I don’t mean the oldest person, of course, but the oldest example of writing in the Hebrew language. It has significant implications for biblical history, according to Israel National News:
A breakthrough in the research of the Hebrew Scriptures has shed new light on the period in which the Bible books of the Prophets were written. Professor Gershon Galil of the Department of Biblical Studies at the University of Haifa has deciphered an inscription dating from the 10th century BCE (the period of King David’s reign) and has proven the inscription to be ancient Hebrew, thus making it the earliest known example of Hebrew writing.
The significance of this breakthrough relates to the fact that at least some of the Biblical scriptures are now proven to have been composed hundreds of years before the dates presented today in research and that the Kingdom of Israel already existed at that time.
This is directly contrary to at least some current theorizing among very liberal biblical scholars:
Galil added that once this deciphering is received at research centers, the inscription will become the earliest Hebrew inscription to be found, testifying to Hebrew writing abilities as early as the 10th century BCE. This stands opposed to the dating of the composition of the Bible in much current academic research, which does not recognize the possibility that the Bible or parts of it could have been written during this ancient period.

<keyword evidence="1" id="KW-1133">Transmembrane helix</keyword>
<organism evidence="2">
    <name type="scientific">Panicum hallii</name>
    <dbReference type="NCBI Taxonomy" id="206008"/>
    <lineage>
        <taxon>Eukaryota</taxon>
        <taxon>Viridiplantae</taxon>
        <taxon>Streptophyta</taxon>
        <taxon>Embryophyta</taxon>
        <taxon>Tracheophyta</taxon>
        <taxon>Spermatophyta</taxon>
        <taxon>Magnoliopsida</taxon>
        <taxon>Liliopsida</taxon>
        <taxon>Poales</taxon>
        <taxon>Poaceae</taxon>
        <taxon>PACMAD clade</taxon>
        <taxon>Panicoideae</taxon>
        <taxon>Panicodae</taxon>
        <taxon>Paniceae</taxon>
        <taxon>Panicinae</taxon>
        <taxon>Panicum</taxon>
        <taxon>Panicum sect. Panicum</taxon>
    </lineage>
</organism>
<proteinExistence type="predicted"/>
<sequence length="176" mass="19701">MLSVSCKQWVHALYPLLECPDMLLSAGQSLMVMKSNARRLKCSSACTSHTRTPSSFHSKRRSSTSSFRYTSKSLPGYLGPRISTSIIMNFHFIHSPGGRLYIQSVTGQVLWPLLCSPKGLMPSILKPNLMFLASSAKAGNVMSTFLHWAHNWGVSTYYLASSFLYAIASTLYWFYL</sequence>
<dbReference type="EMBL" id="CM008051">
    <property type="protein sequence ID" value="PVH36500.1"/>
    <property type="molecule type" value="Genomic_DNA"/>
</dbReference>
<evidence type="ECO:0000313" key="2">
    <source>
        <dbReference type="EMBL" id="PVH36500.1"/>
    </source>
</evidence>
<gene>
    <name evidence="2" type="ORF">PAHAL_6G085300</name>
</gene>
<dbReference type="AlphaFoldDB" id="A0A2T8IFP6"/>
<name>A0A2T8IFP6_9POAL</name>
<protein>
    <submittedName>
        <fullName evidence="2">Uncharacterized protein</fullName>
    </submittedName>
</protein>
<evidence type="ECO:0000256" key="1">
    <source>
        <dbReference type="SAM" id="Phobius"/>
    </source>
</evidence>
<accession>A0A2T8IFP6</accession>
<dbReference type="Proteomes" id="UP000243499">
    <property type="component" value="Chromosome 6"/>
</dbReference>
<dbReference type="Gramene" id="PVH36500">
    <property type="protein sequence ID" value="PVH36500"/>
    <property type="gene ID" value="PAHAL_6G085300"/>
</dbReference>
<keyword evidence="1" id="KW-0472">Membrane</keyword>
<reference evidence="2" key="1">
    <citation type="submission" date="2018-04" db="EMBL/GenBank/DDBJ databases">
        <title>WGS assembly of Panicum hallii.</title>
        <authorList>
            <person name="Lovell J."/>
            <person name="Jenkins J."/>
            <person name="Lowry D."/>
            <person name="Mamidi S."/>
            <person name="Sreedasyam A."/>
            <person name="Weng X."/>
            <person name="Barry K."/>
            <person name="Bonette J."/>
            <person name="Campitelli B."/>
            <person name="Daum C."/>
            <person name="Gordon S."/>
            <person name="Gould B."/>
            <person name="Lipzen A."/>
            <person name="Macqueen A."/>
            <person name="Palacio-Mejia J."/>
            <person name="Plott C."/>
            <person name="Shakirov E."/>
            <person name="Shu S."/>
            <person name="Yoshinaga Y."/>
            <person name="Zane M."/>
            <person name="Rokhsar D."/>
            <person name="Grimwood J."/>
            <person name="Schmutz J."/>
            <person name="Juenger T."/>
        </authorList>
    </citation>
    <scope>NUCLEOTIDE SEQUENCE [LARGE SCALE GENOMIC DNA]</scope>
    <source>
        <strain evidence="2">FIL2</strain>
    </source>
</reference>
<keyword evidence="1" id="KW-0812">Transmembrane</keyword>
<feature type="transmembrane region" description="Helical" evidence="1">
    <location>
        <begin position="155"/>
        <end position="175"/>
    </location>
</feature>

Galil also noted that the inscription was discovered in a provincial Judean town, explaining that if there were scribes in the periphery, it can be assumed that those inhabiting the central region and Jerusalem were even more proficient writers. “It can now be maintained that it was highly reasonable that during the 10th century BCE, during the reign of King David, there were scribes in Israel who were able to write literary texts and complex historiographies such as the books of Judges and Samuel.” He added that the complexity of the text, along with the impressive fortifications revealed at the site, refute theories that attempt to deny the existence of the Kingdom of Israel at that time.
This doesn’t mean that the inscription in question is itself biblical, though it certainly echoes biblical themes. Here’s Galil’s translation:
1′ you shall not do [it], but worship the [Lord].
2′ Judge the sla[ve] and the wid[ow] / Judge the orph[an]
3′ [and] the stranger. [Pl]ead for the infant / plead for the po[or and]
4′ the widow. Rehabilitate [the poor] at the hands of the king.
5′ Protect the po[or and] the slave / [supp]ort the stranger.
The article identifies Isaiah 1:17, Psalm 72:3, and Exodus 23:3 as similar passages. There are others as well, all of which indicates that this kind of social consciousness was well established in Israel very early on.
Thanks to Dr. Galil for his excellent work. Let’s hope it penetrates the understanding of the world of biblical scholarship.
(Via Stand Firm.)